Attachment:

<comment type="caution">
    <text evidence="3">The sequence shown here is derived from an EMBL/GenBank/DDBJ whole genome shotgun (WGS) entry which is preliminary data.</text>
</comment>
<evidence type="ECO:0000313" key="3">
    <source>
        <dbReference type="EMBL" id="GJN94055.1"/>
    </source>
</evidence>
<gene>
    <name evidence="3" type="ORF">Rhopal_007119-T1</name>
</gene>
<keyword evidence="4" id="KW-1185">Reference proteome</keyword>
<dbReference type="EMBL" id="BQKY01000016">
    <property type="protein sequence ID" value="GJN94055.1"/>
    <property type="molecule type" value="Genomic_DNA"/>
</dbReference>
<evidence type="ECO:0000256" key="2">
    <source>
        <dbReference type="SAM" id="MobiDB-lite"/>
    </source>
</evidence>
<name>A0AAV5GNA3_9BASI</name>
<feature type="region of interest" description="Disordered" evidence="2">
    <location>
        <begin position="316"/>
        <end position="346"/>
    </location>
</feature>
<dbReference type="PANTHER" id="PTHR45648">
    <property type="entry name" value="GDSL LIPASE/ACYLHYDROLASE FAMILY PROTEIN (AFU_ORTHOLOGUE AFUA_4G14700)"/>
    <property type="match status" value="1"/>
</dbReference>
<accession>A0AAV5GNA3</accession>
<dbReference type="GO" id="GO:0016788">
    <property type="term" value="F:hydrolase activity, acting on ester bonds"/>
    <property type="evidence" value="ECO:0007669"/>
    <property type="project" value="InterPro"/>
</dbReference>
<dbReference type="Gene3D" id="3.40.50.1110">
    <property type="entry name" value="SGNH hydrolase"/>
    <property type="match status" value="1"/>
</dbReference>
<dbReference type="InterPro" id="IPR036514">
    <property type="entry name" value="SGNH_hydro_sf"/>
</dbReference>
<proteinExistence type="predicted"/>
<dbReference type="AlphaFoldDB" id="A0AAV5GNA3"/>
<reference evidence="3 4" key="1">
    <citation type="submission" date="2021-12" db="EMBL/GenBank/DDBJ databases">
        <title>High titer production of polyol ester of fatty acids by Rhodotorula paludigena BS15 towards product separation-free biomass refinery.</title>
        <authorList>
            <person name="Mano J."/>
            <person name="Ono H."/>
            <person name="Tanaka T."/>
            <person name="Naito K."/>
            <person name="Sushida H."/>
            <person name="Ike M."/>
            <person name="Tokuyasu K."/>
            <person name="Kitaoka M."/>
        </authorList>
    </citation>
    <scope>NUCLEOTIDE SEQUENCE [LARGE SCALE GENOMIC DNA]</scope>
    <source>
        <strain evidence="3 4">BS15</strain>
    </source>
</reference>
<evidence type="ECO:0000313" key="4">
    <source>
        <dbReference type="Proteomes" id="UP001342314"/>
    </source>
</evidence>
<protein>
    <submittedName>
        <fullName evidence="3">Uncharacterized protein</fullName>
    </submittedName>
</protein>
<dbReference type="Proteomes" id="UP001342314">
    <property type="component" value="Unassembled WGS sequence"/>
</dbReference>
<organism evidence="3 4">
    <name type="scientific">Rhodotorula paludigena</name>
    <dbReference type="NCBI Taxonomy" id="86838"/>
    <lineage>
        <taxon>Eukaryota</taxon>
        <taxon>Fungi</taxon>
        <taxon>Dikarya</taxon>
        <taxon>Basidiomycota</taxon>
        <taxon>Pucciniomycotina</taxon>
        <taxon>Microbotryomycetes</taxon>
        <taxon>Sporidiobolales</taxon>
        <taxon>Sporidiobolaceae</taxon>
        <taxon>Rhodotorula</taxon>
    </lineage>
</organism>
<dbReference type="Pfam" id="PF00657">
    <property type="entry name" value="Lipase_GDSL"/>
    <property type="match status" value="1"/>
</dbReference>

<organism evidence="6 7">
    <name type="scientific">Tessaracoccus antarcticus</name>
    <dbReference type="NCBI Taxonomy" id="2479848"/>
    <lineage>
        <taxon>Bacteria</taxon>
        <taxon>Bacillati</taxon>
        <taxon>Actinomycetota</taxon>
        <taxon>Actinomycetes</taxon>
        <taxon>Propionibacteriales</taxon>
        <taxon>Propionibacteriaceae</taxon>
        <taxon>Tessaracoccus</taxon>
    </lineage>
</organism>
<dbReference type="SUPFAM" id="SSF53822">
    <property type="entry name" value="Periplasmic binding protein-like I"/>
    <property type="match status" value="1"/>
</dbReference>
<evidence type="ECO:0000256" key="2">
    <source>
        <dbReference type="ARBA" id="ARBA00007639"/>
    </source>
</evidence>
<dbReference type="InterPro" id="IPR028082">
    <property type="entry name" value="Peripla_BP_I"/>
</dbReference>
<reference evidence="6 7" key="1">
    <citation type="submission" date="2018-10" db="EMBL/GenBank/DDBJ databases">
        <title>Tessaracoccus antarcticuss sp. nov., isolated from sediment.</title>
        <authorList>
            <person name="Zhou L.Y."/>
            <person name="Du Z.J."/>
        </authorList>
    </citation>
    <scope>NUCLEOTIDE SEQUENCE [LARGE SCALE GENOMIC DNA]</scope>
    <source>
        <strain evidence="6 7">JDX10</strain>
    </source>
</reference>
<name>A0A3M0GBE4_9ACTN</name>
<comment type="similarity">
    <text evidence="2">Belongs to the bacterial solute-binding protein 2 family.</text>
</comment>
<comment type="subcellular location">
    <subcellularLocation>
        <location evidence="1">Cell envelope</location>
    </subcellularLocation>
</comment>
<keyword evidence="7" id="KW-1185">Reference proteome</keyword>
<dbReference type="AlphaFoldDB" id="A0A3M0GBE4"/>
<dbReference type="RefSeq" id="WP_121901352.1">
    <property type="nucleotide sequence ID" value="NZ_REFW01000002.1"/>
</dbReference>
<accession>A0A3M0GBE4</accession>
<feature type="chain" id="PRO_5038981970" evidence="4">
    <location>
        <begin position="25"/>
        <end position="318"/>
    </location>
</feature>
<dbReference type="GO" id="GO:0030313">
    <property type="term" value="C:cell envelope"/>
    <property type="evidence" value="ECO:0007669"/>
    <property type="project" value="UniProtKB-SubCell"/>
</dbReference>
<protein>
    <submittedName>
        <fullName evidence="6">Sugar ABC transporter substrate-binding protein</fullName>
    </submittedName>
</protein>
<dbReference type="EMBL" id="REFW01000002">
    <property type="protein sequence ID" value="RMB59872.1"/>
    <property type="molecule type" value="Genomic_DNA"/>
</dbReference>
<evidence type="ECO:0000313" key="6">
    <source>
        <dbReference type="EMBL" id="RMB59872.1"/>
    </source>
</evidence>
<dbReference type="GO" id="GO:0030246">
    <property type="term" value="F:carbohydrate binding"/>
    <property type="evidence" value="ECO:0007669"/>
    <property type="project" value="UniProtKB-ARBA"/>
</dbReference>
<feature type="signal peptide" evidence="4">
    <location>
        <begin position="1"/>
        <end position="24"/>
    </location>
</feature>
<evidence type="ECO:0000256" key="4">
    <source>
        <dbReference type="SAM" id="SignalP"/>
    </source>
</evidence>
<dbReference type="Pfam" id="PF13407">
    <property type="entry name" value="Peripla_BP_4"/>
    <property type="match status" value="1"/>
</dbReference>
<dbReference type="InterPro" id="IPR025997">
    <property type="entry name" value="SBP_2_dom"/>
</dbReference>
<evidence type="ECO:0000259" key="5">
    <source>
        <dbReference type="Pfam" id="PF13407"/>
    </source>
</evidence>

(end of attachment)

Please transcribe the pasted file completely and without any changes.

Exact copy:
<comment type="caution">
    <text evidence="3">The sequence shown here is derived from an EMBL/GenBank/DDBJ whole genome shotgun (WGS) entry which is preliminary data.</text>
</comment>
<evidence type="ECO:0000313" key="3">
    <source>
        <dbReference type="EMBL" id="GJN94055.1"/>
    </source>
</evidence>
<gene>
    <name evidence="3" type="ORF">Rhopal_007119-T1</name>
</gene>
<keyword evidence="4" id="KW-1185">Reference proteome</keyword>
<dbReference type="EMBL" id="BQKY01000016">
    <property type="protein sequence ID" value="GJN94055.1"/>
    <property type="molecule type" value="Genomic_DNA"/>
</dbReference>
<evidence type="ECO:0000256" key="2">
    <source>
        <dbReference type="SAM" id="MobiDB-lite"/>
    </source>
</evidence>
<name>A0AAV5GNA3_9BASI</name>
<feature type="region of interest" description="Disordered" evidence="2">
    <location>
        <begin position="316"/>
        <end position="346"/>
    </location>
</feature>
<dbReference type="PANTHER" id="PTHR45648">
    <property type="entry name" value="GDSL LIPASE/ACYLHYDROLASE FAMILY PROTEIN (AFU_ORTHOLOGUE AFUA_4G14700)"/>
    <property type="match status" value="1"/>
</dbReference>
<accession>A0AAV5GNA3</accession>
<dbReference type="GO" id="GO:0016788">
    <property type="term" value="F:hydrolase activity, acting on ester bonds"/>
    <property type="evidence" value="ECO:0007669"/>
    <property type="project" value="InterPro"/>
</dbReference>
<dbReference type="Gene3D" id="3.40.50.1110">
    <property type="entry name" value="SGNH hydrolase"/>
    <property type="match status" value="1"/>
</dbReference>
<dbReference type="InterPro" id="IPR036514">
    <property type="entry name" value="SGNH_hydro_sf"/>
</dbReference>
<proteinExistence type="predicted"/>
<dbReference type="AlphaFoldDB" id="A0AAV5GNA3"/>
<reference evidence="3 4" key="1">
    <citation type="submission" date="2021-12" db="EMBL/GenBank/DDBJ databases">
        <title>High titer production of polyol ester of fatty acids by Rhodotorula paludigena BS15 towards product separation-free biomass refinery.</title>
        <authorList>
            <person name="Mano J."/>
            <person name="Ono H."/>
            <person name="Tanaka T."/>
            <person name="Naito K."/>
            <person name="Sushida H."/>
            <person name="Ike M."/>
            <person name="Tokuyasu K."/>
            <person name="Kitaoka M."/>
        </authorList>
    </citation>
    <scope>NUCLEOTIDE SEQUENCE [LARGE SCALE GENOMIC DNA]</scope>
    <source>
        <strain evidence="3 4">BS15</strain>
    </source>
</reference>
<evidence type="ECO:0000313" key="4">
    <source>
        <dbReference type="Proteomes" id="UP001342314"/>
    </source>
</evidence>
<protein>
    <submittedName>
        <fullName evidence="3">Uncharacterized protein</fullName>
    </submittedName>
</protein>
<dbReference type="Proteomes" id="UP001342314">
    <property type="component" value="Unassembled WGS sequence"/>
</dbReference>
<organism evidence="3 4">
    <name type="scientific">Rhodotorula paludigena</name>
    <dbReference type="NCBI Taxonomy" id="86838"/>
    <lineage>
        <taxon>Eukaryota</taxon>
        <taxon>Fungi</taxon>
        <taxon>Dikarya</taxon>
        <taxon>Basidiomycota</taxon>
        <taxon>Pucciniomycotina</taxon>
        <taxon>Microbotryomycetes</taxon>
        <taxon>Sporidiobolales</taxon>
        <taxon>Sporidiobolaceae</taxon>
        <taxon>Rhodotorula</taxon>
    </lineage>
</organism>
<dbReference type="Pfam" id="PF00657">
    <property type="entry name" value="Lipase_GDSL"/>
    <property type="match status" value="1"/>
</dbReference>

<organism evidence="6 7">
    <name type="scientific">Tessaracoccus antarcticus</name>
    <dbReference type="NCBI Taxonomy" id="2479848"/>
    <lineage>
        <taxon>Bacteria</taxon>
        <taxon>Bacillati</taxon>
        <taxon>Actinomycetota</taxon>
        <taxon>Actinomycetes</taxon>
        <taxon>Propionibacteriales</taxon>
        <taxon>Propionibacteriaceae</taxon>
        <taxon>Tessaracoccus</taxon>
    </lineage>
</organism>
<dbReference type="SUPFAM" id="SSF53822">
    <property type="entry name" value="Periplasmic binding protein-like I"/>
    <property type="match status" value="1"/>
</dbReference>
<evidence type="ECO:0000256" key="2">
    <source>
        <dbReference type="ARBA" id="ARBA00007639"/>
    </source>
</evidence>
<dbReference type="InterPro" id="IPR028082">
    <property type="entry name" value="Peripla_BP_I"/>
</dbReference>
<reference evidence="6 7" key="1">
    <citation type="submission" date="2018-10" db="EMBL/GenBank/DDBJ databases">
        <title>Tessaracoccus antarcticuss sp. nov., isolated from sediment.</title>
        <authorList>
            <person name="Zhou L.Y."/>
            <person name="Du Z.J."/>
        </authorList>
    </citation>
    <scope>NUCLEOTIDE SEQUENCE [LARGE SCALE GENOMIC DNA]</scope>
    <source>
        <strain evidence="6 7">JDX10</strain>
    </source>
</reference>
<name>A0A3M0GBE4_9ACTN</name>
<comment type="similarity">
    <text evidence="2">Belongs to the bacterial solute-binding protein 2 family.</text>
</comment>
<comment type="subcellular location">
    <subcellularLocation>
        <location evidence="1">Cell envelope</location>
    </subcellularLocation>
</comment>
<keyword evidence="7" id="KW-1185">Reference proteome</keyword>
<dbReference type="AlphaFoldDB" id="A0A3M0GBE4"/>
<dbReference type="RefSeq" id="WP_121901352.1">
    <property type="nucleotide sequence ID" value="NZ_REFW01000002.1"/>
</dbReference>
<accession>A0A3M0GBE4</accession>
<feature type="chain" id="PRO_5038981970" evidence="4">
    <location>
        <begin position="25"/>
        <end position="318"/>
    </location>
</feature>
<dbReference type="GO" id="GO:0030313">
    <property type="term" value="C:cell envelope"/>
    <property type="evidence" value="ECO:0007669"/>
    <property type="project" value="UniProtKB-SubCell"/>
</dbReference>
<protein>
    <submittedName>
        <fullName evidence="6">Sugar ABC transporter substrate-binding protein</fullName>
    </submittedName>
</protein>
<dbReference type="EMBL" id="REFW01000002">
    <property type="protein sequence ID" value="RMB59872.1"/>
    <property type="molecule type" value="Genomic_DNA"/>
</dbReference>
<evidence type="ECO:0000313" key="6">
    <source>
        <dbReference type="EMBL" id="RMB59872.1"/>
    </source>
</evidence>
<dbReference type="GO" id="GO:0030246">
    <property type="term" value="F:carbohydrate binding"/>
    <property type="evidence" value="ECO:0007669"/>
    <property type="project" value="UniProtKB-ARBA"/>
</dbReference>
<feature type="signal peptide" evidence="4">
    <location>
        <begin position="1"/>
        <end position="24"/>
    </location>
</feature>
<evidence type="ECO:0000256" key="4">
    <source>
        <dbReference type="SAM" id="SignalP"/>
    </source>
</evidence>
<dbReference type="Pfam" id="PF13407">
    <property type="entry name" value="Peripla_BP_4"/>
    <property type="match status" value="1"/>
</dbReference>
<dbReference type="InterPro" id="IPR025997">
    <property type="entry name" value="SBP_2_dom"/>
</dbReference>
<evidence type="ECO:0000259" key="5">
    <source>
        <dbReference type="Pfam" id="PF13407"/>
    </source>
</evidence>